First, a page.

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Discussion in 'Strings [BG]' started by Sean775, May 7, 2018.
Also, I'd like the strings to have relatively high tension.
Try the DR SS Lo-Riders for what you're looking for.
How does their tension compare to strings like Rotosound stainless steel rounds and DAddario nickel rounds?
I would say the LRs and the D'A Nickels are similar in overall playing feel in terms of stiffness.
No experience with Rotos, so can't comment.
Elixir Stainless Steels w/ Nanoweb:
Least bright = √
High tension = √
arguably the smoothest SS strings on fingertips,
minus (for some):
36.5" winding length might be too short for some basses,
seems pricey if didn't take into account the long life.
I use DR SS lo riders and for me they're the best string I've tried. They are plenty bright, lots of clang if you want that. High tension, hex core etc. Long lasting. Clear. But I want lots of clang and high end. I run mine through a compressor that brightens and shines them up even more.
You can always back the treble off if you want less high end. If they are the "least bright" string out there, there must be some really bright ones available that I haven't tried.
Nickel Lo-Riders are less bright than steels.
For me they're perfect....eventually.
I like a mellow sounding string, so all rounds are too bright for me out of the package. Lo-Riders break in after about 10 hours of playing, lose the initial obnoxious zing, and then stay basically the same for hundreds of hours of use. For me at least.
It should be noted that my sound preference probably has something to do with keeping the tone control all the way up, if not bypassed, on all my passive basses.
OP: If you want higher tension just get thicker ones. That's the only way to change tension.
As I recall, 45-105 DR Lo Riders feel a little more flexible than 45-105 Rotosound 66, but I would guess their weight-pulling tension about the same.
This is true. Nickel-plated Steels are generally less bright (ie warmer) than the Stainless Steel counterpart.
I was just responding to the OP's inquiry about "the least bright stainless steel rounds".
Shoot. I missed the SS part of the question. My bad.
@Sean775 : Nickel allergy?
DR Lo Riders and D'Addario pro and flex steels have been on my basses, but I finally tried Elixir and I'm liking them.
They feel really nice, and I didn't really give them much of a thought back when the early Elixirs would flake all over the place.
A good deal came my way on whatever is current when I picked up a Foto Flame J a week or so ago.
I'm glad I tried them.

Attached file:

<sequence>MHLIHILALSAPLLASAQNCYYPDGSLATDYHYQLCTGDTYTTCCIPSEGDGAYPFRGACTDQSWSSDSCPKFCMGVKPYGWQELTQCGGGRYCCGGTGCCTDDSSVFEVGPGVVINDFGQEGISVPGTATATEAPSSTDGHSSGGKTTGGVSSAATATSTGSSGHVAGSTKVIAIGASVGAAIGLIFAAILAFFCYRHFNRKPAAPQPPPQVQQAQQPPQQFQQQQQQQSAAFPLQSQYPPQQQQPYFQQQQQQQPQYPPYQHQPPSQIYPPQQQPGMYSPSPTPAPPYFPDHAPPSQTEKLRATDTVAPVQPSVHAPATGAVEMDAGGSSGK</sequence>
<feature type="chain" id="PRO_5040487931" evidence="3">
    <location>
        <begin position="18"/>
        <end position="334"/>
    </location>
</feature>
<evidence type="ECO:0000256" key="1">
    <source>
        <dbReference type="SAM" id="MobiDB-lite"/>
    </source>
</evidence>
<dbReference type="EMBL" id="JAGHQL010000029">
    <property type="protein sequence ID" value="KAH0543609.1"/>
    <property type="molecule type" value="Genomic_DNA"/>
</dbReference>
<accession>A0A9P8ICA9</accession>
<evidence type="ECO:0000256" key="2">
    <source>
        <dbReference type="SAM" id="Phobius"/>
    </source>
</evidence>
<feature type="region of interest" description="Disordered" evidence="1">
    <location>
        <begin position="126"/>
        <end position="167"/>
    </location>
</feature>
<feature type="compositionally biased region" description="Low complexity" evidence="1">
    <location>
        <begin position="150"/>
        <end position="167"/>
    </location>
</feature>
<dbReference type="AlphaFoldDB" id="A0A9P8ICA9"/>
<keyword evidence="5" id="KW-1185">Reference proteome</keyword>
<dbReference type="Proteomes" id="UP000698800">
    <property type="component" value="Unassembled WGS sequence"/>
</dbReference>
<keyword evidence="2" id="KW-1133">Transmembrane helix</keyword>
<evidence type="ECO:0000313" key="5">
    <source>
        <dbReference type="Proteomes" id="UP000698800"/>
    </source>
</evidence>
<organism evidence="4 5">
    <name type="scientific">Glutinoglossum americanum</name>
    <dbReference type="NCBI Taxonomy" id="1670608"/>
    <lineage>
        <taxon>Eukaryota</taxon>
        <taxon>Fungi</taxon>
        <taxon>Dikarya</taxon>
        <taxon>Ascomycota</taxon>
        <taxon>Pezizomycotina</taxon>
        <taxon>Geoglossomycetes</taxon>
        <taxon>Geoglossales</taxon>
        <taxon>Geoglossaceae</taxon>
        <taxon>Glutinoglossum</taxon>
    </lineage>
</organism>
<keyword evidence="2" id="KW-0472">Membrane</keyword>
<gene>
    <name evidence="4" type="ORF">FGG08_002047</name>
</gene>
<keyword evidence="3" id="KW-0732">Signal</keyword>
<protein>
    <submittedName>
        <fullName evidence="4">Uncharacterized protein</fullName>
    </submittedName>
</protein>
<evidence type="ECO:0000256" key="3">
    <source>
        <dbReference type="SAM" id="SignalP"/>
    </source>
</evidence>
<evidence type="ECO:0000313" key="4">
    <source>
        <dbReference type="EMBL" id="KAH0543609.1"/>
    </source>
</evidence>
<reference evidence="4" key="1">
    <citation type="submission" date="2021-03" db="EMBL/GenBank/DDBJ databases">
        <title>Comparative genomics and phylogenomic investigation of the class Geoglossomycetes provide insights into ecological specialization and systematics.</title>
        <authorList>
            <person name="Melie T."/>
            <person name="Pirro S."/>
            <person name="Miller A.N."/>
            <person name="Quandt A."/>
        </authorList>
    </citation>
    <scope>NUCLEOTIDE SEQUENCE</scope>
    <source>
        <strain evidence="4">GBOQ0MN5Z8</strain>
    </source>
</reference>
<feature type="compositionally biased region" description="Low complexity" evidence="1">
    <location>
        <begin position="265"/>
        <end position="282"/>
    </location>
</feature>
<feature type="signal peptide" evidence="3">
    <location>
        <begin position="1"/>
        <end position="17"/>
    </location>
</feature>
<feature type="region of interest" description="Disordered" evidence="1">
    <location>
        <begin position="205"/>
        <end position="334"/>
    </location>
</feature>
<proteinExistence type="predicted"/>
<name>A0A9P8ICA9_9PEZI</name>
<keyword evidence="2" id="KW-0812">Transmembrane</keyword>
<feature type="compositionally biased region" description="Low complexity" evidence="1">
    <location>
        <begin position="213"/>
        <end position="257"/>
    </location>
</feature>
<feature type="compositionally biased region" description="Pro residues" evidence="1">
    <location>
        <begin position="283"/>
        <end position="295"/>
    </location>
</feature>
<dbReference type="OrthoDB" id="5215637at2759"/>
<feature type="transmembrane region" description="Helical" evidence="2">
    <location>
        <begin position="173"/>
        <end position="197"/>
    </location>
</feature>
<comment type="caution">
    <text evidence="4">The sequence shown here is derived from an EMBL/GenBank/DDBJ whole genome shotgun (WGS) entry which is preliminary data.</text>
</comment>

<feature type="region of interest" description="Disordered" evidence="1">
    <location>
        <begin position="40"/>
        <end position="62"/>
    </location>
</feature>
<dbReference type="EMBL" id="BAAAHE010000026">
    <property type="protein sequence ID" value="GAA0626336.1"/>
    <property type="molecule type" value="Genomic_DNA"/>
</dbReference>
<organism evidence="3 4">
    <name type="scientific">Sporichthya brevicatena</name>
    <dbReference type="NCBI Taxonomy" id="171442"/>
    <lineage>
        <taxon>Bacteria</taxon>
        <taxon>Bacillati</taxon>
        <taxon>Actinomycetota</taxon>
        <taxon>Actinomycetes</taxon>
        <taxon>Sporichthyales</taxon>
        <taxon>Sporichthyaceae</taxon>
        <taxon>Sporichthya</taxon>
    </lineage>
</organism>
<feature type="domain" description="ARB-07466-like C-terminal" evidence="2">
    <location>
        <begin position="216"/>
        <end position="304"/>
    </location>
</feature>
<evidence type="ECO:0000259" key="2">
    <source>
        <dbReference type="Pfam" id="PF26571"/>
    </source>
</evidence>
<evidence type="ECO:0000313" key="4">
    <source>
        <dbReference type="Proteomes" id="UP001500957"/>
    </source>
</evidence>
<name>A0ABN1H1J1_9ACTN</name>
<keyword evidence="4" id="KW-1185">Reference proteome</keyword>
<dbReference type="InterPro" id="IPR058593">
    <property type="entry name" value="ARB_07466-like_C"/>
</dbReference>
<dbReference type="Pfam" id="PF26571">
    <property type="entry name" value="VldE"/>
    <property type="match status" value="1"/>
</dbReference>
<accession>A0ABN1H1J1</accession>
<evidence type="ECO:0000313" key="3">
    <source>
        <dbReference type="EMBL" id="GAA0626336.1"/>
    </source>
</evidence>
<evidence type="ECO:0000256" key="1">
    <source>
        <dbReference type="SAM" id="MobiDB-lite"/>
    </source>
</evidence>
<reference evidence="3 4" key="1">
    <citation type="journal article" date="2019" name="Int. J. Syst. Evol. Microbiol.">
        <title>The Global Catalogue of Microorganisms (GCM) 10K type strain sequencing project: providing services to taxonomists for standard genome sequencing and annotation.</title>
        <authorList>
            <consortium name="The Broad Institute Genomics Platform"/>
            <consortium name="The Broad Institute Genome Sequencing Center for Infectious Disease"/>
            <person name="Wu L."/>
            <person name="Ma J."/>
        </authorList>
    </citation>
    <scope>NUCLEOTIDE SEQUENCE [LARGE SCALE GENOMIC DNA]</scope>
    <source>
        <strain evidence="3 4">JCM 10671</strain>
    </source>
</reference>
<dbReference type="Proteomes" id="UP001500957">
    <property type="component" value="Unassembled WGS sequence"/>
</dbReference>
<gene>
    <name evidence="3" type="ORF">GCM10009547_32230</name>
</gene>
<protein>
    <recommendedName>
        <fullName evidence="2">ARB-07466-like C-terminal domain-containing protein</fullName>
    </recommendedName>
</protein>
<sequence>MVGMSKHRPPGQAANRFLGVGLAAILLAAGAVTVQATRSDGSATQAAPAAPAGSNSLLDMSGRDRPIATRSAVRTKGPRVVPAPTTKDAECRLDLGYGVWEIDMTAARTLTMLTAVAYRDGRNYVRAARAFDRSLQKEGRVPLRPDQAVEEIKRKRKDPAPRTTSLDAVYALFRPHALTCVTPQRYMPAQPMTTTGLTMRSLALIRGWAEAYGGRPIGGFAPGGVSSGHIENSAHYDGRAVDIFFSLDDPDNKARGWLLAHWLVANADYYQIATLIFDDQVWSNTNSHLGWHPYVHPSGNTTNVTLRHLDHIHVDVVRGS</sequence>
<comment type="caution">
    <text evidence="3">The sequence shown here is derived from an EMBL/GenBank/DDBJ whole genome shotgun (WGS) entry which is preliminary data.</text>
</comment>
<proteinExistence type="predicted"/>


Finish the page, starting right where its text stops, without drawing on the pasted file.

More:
Rotos would be the opposite end of the spectrum, in sound and "tear up your hands".
Dean Markley Blue Steels. I use #2676. Good controlled tone and very long lasting.. 50-105.
Do you happen to know any strings with similar tension to Rotos? That's what I have right now, and I like the tension and flexibility. It would be great to have strings that aren't as rough on the hands but play the same way.
Electric Bass Nickel Plated Steel with NANOWEB Coating
Pick your tension for your feel and use case.
Electric Bass Stainless Steel with NANOWEB Coating
I have 45-100's on my Foto Flame bc I just don't need to beat on that particular bass, it fires off the fretboard pretty fast + loud. It needed a little help from steels, it's not the brightest bass I've got.
I have used DR LR 50-110's on my Spector and thought it was too much, moved them onto a Warwick $$4 with Nordstrand Bigmans.
It works for those particular pickups, maybe not so much for your average setup.
Take your bass and your electronics into consideration when you try strings.
I don't advocate bright on top of bright/sco0ped electronics on a graphite neck.
Not a huge fan of nickel strings with Alnico pickups on a neck thru bass.....muddy and undefined.
I love bright strings and have used Blue Steels to achieve that tone. The OP wants 'least bright' so I'm not sure these strings would be a good fit. Of the strings I've used more recently, I'd say Ernie Ball regular Slinky's are less bright than my usual choices (DRs, Dunlops, Blue Steels).
I use my tone knob to good effect with the Blue Steels. Takes the edge right off and rounds out the tone. Since all the strings that I have tried go from bright to less bright to dead over time, there might be an advantage (longer lasting) to start with a brighter edge on the tone. In my experience, brightness can be easily mellowed with a tone or EQ adjustment. Works for me, maybe worth a try for our OP.
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